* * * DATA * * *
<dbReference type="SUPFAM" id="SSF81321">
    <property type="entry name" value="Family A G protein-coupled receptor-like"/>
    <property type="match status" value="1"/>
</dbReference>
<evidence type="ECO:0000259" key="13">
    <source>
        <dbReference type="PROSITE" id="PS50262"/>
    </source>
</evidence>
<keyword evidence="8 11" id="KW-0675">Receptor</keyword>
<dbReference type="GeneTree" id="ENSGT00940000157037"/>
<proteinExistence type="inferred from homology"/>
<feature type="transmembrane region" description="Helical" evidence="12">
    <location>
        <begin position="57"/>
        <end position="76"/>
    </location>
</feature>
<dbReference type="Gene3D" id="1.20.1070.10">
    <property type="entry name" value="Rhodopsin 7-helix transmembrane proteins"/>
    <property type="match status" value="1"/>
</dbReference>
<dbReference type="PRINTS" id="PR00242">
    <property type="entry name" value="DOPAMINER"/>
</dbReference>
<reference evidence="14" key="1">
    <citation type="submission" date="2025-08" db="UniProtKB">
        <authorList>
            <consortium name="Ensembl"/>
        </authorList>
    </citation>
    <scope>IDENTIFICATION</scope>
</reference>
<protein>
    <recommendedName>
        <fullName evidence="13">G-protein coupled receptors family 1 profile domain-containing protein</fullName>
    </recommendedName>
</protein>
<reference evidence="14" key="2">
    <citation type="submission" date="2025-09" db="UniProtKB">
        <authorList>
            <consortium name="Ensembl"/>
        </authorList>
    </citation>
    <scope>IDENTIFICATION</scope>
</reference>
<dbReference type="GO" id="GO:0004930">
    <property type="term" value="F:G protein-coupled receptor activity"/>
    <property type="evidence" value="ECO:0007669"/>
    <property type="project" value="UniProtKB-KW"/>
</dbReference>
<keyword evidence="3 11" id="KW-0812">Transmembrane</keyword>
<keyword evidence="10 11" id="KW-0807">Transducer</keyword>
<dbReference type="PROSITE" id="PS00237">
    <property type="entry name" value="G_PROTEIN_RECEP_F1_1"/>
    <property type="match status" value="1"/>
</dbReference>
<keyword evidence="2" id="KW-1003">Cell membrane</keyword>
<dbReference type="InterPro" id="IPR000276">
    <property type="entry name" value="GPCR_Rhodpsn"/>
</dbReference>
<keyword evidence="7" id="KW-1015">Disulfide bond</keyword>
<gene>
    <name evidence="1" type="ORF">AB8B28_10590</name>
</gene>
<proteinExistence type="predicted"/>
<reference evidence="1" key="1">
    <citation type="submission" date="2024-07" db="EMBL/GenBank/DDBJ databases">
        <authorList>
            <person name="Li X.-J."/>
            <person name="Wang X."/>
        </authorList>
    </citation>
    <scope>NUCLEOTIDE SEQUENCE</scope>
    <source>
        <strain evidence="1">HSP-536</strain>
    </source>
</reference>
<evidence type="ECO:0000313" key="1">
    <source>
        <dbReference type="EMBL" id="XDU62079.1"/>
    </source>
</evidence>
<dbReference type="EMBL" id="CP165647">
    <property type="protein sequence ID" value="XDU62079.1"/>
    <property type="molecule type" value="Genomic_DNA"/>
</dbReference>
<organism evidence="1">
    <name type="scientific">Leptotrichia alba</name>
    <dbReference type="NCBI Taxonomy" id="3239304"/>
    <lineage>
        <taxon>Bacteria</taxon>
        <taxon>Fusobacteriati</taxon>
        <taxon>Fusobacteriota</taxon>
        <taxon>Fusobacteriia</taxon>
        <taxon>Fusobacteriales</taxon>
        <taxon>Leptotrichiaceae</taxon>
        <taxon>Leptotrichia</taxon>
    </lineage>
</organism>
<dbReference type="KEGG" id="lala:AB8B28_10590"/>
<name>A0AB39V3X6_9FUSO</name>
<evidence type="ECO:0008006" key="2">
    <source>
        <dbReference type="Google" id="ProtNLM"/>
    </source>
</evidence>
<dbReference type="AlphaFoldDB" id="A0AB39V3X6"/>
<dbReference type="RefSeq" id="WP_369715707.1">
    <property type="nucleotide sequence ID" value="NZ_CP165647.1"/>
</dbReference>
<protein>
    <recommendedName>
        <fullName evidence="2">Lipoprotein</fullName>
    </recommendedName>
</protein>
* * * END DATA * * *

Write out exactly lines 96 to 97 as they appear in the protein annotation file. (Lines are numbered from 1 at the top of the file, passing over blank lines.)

        <taxon>Fusobacteriales</taxon>
        <taxon>Leptotrichiaceae</taxon>